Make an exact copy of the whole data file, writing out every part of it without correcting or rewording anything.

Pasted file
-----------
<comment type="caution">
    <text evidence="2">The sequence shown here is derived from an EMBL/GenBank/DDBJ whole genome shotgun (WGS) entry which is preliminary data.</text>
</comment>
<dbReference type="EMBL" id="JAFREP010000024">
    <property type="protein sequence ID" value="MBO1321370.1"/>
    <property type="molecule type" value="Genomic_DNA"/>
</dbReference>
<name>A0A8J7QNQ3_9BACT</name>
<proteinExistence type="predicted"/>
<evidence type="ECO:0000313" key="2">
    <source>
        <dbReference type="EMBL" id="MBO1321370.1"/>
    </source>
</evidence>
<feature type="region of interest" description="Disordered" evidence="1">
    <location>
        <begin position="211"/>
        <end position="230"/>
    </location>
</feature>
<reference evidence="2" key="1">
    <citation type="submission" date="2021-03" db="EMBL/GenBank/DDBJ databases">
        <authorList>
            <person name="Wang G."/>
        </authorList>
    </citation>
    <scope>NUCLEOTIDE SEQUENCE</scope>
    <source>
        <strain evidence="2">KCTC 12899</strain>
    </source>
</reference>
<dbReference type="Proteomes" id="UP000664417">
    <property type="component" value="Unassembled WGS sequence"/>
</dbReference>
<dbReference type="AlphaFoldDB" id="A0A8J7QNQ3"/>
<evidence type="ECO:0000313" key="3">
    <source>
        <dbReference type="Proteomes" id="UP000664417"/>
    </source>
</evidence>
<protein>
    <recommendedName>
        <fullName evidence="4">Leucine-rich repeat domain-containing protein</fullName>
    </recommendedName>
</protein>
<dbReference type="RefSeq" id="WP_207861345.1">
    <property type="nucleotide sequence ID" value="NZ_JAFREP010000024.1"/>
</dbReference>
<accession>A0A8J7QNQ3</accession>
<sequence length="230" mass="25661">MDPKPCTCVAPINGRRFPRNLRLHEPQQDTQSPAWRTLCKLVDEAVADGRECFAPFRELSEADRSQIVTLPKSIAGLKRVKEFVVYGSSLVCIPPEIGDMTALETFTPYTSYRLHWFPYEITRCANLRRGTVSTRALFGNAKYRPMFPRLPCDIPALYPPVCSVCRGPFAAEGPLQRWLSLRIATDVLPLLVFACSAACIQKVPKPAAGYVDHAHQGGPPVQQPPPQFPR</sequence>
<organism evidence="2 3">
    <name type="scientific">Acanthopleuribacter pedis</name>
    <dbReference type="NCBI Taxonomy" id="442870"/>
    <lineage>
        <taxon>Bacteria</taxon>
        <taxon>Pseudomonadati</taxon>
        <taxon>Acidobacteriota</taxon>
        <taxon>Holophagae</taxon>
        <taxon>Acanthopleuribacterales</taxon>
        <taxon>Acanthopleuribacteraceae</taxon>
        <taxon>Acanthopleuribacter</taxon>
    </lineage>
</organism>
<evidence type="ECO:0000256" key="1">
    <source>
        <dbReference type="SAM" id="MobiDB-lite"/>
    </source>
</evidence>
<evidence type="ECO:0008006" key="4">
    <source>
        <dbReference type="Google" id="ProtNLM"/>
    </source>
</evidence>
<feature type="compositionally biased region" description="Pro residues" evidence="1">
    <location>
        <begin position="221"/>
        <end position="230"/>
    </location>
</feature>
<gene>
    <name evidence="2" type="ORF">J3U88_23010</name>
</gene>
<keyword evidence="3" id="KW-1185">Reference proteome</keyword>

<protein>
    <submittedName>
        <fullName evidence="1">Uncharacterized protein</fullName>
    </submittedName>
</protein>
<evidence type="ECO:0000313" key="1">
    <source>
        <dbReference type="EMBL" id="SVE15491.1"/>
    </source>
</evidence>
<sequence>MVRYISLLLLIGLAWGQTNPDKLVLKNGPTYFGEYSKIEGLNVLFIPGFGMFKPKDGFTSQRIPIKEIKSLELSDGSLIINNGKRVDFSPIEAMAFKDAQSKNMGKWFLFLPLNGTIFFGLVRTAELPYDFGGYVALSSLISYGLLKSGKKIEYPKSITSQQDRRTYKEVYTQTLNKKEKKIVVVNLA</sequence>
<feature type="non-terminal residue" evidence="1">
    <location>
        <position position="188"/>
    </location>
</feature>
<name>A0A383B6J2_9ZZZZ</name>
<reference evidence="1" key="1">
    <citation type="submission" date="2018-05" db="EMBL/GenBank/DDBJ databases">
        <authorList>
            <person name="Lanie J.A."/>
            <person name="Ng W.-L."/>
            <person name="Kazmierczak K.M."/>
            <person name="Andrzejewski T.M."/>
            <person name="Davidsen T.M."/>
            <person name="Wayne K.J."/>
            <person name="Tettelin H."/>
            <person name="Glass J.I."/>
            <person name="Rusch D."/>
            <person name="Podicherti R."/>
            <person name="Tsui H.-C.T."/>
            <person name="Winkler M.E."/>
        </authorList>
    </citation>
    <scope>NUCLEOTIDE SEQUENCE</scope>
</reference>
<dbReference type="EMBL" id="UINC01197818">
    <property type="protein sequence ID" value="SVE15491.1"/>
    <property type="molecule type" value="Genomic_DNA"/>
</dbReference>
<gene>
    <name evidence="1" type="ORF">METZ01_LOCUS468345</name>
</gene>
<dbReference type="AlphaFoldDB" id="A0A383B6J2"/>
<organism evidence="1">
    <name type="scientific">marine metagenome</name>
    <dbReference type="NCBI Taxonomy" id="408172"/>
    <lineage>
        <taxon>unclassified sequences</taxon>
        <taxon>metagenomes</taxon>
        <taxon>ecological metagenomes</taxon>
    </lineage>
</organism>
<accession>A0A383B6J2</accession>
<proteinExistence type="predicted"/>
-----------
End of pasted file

<comment type="caution">
    <text evidence="2">The sequence shown here is derived from an EMBL/GenBank/DDBJ whole genome shotgun (WGS) entry which is preliminary data.</text>
</comment>
<dbReference type="EMBL" id="JAFREP010000024">
    <property type="protein sequence ID" value="MBO1321370.1"/>
    <property type="molecule type" value="Genomic_DNA"/>
</dbReference>
<name>A0A8J7QNQ3_9BACT</name>
<proteinExistence type="predicted"/>
<evidence type="ECO:0000313" key="2">
    <source>
        <dbReference type="EMBL" id="MBO1321370.1"/>
    </source>
</evidence>
<feature type="region of interest" description="Disordered" evidence="1">
    <location>
        <begin position="211"/>
        <end position="230"/>
    </location>
</feature>
<reference evidence="2" key="1">
    <citation type="submission" date="2021-03" db="EMBL/GenBank/DDBJ databases">
        <authorList>
            <person name="Wang G."/>
        </authorList>
    </citation>
    <scope>NUCLEOTIDE SEQUENCE</scope>
    <source>
        <strain evidence="2">KCTC 12899</strain>
    </source>
</reference>
<dbReference type="Proteomes" id="UP000664417">
    <property type="component" value="Unassembled WGS sequence"/>
</dbReference>
<dbReference type="AlphaFoldDB" id="A0A8J7QNQ3"/>
<evidence type="ECO:0000313" key="3">
    <source>
        <dbReference type="Proteomes" id="UP000664417"/>
    </source>
</evidence>
<protein>
    <recommendedName>
        <fullName evidence="4">Leucine-rich repeat domain-containing protein</fullName>
    </recommendedName>
</protein>
<dbReference type="RefSeq" id="WP_207861345.1">
    <property type="nucleotide sequence ID" value="NZ_JAFREP010000024.1"/>
</dbReference>
<accession>A0A8J7QNQ3</accession>
<sequence length="230" mass="25661">MDPKPCTCVAPINGRRFPRNLRLHEPQQDTQSPAWRTLCKLVDEAVADGRECFAPFRELSEADRSQIVTLPKSIAGLKRVKEFVVYGSSLVCIPPEIGDMTALETFTPYTSYRLHWFPYEITRCANLRRGTVSTRALFGNAKYRPMFPRLPCDIPALYPPVCSVCRGPFAAEGPLQRWLSLRIATDVLPLLVFACSAACIQKVPKPAAGYVDHAHQGGPPVQQPPPQFPR</sequence>
<organism evidence="2 3">
    <name type="scientific">Acanthopleuribacter pedis</name>
    <dbReference type="NCBI Taxonomy" id="442870"/>
    <lineage>
        <taxon>Bacteria</taxon>
        <taxon>Pseudomonadati</taxon>
        <taxon>Acidobacteriota</taxon>
        <taxon>Holophagae</taxon>
        <taxon>Acanthopleuribacterales</taxon>
        <taxon>Acanthopleuribacteraceae</taxon>
        <taxon>Acanthopleuribacter</taxon>
    </lineage>
</organism>
<evidence type="ECO:0000256" key="1">
    <source>
        <dbReference type="SAM" id="MobiDB-lite"/>
    </source>
</evidence>
<evidence type="ECO:0008006" key="4">
    <source>
        <dbReference type="Google" id="ProtNLM"/>
    </source>
</evidence>
<feature type="compositionally biased region" description="Pro residues" evidence="1">
    <location>
        <begin position="221"/>
        <end position="230"/>
    </location>
</feature>
<gene>
    <name evidence="2" type="ORF">J3U88_23010</name>
</gene>
<keyword evidence="3" id="KW-1185">Reference proteome</keyword>

<protein>
    <submittedName>
        <fullName evidence="1">Uncharacterized protein</fullName>
    </submittedName>
</protein>
<evidence type="ECO:0000313" key="1">
    <source>
        <dbReference type="EMBL" id="SVE15491.1"/>
    </source>
</evidence>
<sequence>MVRYISLLLLIGLAWGQTNPDKLVLKNGPTYFGEYSKIEGLNVLFIPGFGMFKPKDGFTSQRIPIKEIKSLELSDGSLIINNGKRVDFSPIEAMAFKDAQSKNMGKWFLFLPLNGTIFFGLVRTAELPYDFGGYVALSSLISYGLLKSGKKIEYPKSITSQQDRRTYKEVYTQTLNKKEKKIVVVNLA</sequence>
<feature type="non-terminal residue" evidence="1">
    <location>
        <position position="188"/>
    </location>
</feature>
<name>A0A383B6J2_9ZZZZ</name>
<reference evidence="1" key="1">
    <citation type="submission" date="2018-05" db="EMBL/GenBank/DDBJ databases">
        <authorList>
            <person name="Lanie J.A."/>
            <person name="Ng W.-L."/>
            <person name="Kazmierczak K.M."/>
            <person name="Andrzejewski T.M."/>
            <person name="Davidsen T.M."/>
            <person name="Wayne K.J."/>
            <person name="Tettelin H."/>
            <person name="Glass J.I."/>
            <person name="Rusch D."/>
            <person name="Podicherti R."/>
            <person name="Tsui H.-C.T."/>
            <person name="Winkler M.E."/>
        </authorList>
    </citation>
    <scope>NUCLEOTIDE SEQUENCE</scope>
</reference>
<dbReference type="EMBL" id="UINC01197818">
    <property type="protein sequence ID" value="SVE15491.1"/>
    <property type="molecule type" value="Genomic_DNA"/>
</dbReference>
<gene>
    <name evidence="1" type="ORF">METZ01_LOCUS468345</name>
</gene>
<dbReference type="AlphaFoldDB" id="A0A383B6J2"/>
<organism evidence="1">
    <name type="scientific">marine metagenome</name>
    <dbReference type="NCBI Taxonomy" id="408172"/>
    <lineage>
        <taxon>unclassified sequences</taxon>
        <taxon>metagenomes</taxon>
        <taxon>ecological metagenomes</taxon>
    </lineage>
</organism>
<accession>A0A383B6J2</accession>
<proteinExistence type="predicted"/>